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No Turning Back : A Hopi Indian Woman's Struggle to Live in Two Worlds Paperback – February 1, 1977

ISBN-13: 978-0826304391 ISBN-10: 0826304397

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No Turning Back : A Hopi Indian Woman's Struggle to Live in Two Worlds + The World Turned Upside Down: Indian Voices from Early America (The Bedford Series in History and Culture)
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Product Details

  • Paperback: 188 pages
  • Publisher: University of New Mexico Press (February 1, 1977)
  • Language: English
  • ISBN-10: 0826304397
  • ISBN-13: 978-0826304391
  • Product Dimensions: 9 x 6 x 0.5 inches
  • Shipping Weight: 8 ounces (View shipping rates and policies)
  • Average Customer Review: 4.7 out of 5 stars  See all reviews (3 customer reviews)
  • Amazon Best Sellers Rank: #424,923 in Books (See Top 100 in Books)

Editorial Reviews

Review

A landmark in the saga of the American Indians struggle to bridge the gap between two cultures.

From the Inside Flap

Biography of a Hopi Indian woman and her career as an educator.

Customer Reviews

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Most Helpful Customer Reviews

12 of 13 people found the following review helpful By Franci Washburn on April 11, 2001
This book provides the life account of a Hopi woman who chose to privilege the white American way of life over her own Native ancestry and tradition and the struggles--both internal and external--resulting from this choice. Polingaysi Qoyawayma (or Elizabeth Q. White), unlike many other Native Americans, deliberately chose to attend both local schools and boarding schools run by white Christian missionaries. While she does recount atrocities committed by these white missionaries against Native children--one example would be the child who had an eraser shoved into her mouth for disobedience--Qoyawayma tells these incidents with an astonishing detachment. She makes no judgements on the whites who perpetrated such offenses.
Indeed, the whole book is written in a third person, novelistic style. That is, she doesn't say "I did this" or "I said that" but rather, "SHE said this" or "SHE did that." This seems more than a little odd, considering that this book is autobiography--a life story told by the person who lived it. One cannot help but wonder if this odd novelistic style isn't a reflection of Qoyawayma's own ambivalence about the choice she made to follow white Eurowestern education instead of her own Hopi traditional way of life. This is, however, mere speculation. While Qoyawayma was an educated person, she chose to collaborate with a white woman writer, Vada F. Carlson, to produce this book. Perhaps the third person style was chosen by the collaborator and not Qoyawayma herself. Still, one must assume that Qoyawayma had final say over the content and style of the book.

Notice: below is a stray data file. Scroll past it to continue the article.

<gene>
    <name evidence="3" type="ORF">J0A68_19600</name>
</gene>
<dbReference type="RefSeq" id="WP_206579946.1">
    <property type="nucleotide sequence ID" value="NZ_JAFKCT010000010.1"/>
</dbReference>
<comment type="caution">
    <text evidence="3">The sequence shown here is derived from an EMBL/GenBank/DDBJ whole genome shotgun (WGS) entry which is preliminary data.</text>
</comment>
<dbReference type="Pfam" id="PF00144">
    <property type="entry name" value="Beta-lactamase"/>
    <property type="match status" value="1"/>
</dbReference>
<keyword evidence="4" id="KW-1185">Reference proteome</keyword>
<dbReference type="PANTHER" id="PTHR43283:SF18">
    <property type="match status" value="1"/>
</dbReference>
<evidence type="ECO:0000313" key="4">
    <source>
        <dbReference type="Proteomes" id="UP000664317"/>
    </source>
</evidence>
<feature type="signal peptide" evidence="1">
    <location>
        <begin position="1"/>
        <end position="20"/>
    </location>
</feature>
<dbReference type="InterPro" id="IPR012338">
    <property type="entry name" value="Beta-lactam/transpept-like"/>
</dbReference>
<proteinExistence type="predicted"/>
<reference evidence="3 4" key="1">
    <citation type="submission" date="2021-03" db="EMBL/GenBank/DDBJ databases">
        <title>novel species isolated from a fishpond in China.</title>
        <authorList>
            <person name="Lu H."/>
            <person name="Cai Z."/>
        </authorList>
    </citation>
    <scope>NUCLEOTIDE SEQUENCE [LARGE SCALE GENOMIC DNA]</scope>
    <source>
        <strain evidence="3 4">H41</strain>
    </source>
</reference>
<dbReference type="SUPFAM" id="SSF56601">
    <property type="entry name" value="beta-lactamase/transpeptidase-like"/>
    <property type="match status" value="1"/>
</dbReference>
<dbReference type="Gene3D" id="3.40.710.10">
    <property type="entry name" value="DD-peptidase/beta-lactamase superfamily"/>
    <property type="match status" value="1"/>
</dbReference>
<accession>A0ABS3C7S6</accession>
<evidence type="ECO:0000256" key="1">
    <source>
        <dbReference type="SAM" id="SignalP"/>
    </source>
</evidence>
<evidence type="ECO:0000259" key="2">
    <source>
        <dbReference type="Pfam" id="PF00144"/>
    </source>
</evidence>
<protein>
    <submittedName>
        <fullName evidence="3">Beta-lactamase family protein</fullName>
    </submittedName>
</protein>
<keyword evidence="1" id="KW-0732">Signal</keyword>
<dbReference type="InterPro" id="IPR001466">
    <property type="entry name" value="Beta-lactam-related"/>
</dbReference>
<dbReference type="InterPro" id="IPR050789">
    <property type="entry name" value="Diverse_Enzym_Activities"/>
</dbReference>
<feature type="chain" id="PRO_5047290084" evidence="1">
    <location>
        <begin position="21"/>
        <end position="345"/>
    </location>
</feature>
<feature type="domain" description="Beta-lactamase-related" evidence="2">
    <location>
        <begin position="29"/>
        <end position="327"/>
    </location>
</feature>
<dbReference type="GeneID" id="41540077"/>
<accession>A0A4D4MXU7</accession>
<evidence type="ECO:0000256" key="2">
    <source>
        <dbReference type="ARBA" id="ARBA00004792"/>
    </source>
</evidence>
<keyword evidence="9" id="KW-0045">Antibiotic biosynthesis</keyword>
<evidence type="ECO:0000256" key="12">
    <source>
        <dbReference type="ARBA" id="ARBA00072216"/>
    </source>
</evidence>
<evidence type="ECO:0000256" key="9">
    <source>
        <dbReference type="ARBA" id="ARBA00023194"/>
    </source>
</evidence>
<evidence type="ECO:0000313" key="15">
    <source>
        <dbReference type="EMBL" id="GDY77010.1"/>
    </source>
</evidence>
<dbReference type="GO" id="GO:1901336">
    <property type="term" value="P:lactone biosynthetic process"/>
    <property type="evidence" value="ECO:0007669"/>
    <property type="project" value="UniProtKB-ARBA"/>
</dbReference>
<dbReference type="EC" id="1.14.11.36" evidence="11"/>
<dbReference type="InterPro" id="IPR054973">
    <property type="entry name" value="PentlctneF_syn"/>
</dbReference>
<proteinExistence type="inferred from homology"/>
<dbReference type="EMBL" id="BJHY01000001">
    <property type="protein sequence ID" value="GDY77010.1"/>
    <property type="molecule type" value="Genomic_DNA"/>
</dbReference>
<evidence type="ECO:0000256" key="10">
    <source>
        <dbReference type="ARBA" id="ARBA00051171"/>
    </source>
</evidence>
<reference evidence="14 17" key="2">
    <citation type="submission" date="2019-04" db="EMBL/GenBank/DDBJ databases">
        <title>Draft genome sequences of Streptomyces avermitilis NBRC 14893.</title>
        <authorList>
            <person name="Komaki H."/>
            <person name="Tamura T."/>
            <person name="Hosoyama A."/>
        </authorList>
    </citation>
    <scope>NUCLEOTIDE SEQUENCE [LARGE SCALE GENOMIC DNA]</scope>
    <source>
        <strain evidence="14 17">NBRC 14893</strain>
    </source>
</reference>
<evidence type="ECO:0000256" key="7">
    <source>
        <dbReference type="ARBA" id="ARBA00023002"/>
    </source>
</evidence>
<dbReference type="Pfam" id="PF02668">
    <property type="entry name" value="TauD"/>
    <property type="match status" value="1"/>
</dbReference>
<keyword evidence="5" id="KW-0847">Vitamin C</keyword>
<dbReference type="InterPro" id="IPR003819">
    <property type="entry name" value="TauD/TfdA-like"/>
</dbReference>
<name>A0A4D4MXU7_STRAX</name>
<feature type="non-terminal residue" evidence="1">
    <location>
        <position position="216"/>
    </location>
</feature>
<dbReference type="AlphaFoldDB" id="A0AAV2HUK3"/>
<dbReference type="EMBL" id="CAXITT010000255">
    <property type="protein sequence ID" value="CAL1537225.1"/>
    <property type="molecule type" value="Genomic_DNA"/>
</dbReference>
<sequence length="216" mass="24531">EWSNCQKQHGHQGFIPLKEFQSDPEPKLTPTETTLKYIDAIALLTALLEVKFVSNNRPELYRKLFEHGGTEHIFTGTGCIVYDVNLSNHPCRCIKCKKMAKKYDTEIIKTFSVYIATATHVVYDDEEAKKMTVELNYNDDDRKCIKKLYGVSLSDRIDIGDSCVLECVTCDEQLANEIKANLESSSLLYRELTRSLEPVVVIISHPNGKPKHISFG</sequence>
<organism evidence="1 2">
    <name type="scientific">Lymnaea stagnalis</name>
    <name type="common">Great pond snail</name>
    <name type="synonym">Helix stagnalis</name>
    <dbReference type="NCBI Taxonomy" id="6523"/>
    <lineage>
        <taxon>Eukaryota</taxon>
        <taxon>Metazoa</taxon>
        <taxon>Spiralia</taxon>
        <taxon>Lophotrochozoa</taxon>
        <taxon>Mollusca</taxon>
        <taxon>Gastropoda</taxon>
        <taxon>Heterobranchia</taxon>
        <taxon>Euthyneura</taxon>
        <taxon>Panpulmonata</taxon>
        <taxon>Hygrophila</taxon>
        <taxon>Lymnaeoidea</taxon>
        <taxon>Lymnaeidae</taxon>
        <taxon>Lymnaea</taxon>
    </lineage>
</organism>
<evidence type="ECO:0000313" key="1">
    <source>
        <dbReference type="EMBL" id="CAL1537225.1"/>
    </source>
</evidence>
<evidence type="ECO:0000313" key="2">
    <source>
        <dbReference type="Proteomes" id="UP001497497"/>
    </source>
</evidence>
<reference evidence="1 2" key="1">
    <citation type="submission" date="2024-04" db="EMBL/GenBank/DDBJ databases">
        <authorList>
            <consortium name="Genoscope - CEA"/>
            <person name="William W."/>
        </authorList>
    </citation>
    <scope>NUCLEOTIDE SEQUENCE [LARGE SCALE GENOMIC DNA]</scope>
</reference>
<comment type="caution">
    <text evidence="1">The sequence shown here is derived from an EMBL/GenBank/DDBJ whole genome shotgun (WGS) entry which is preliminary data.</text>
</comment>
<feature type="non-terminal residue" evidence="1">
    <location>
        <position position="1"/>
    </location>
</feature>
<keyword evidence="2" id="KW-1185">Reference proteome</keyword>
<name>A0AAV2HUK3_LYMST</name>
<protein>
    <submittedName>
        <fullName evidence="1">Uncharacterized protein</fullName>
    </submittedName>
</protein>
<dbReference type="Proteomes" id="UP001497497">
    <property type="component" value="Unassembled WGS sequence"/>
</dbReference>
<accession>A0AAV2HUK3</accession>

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3 of 3 people found the following review helpful By ernest schusky on April 4, 2013
Quoyawyma was hidden from school authorities, but in early life chose to attend. (It's not unusual for a Hopi child's decisions to be respected by kin.) She did so well in school that she was encouraged to study to be a missionary. Upon returning to her people she realized they could not be missionized (and likely understood that the Hopi supernatural world was as valid as the Christian one). She turned to teaching, using Hopi and teaching English as a foreign language. Her methods upset white officials, but they proved so effective that she eventually was teaching other teachers.
Her autobiography reads in third person because Hopi are reluctant to call attention to themselves in any way. But the autobiography remains an excellent introduction to Hopi ways of thinking and of Hopi culture.
ernestschusky.com
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A very touching story of a child who was somewhat rebellious girl and how she was torn by her desire for the white mans education a feeling of not knowing where she belonged
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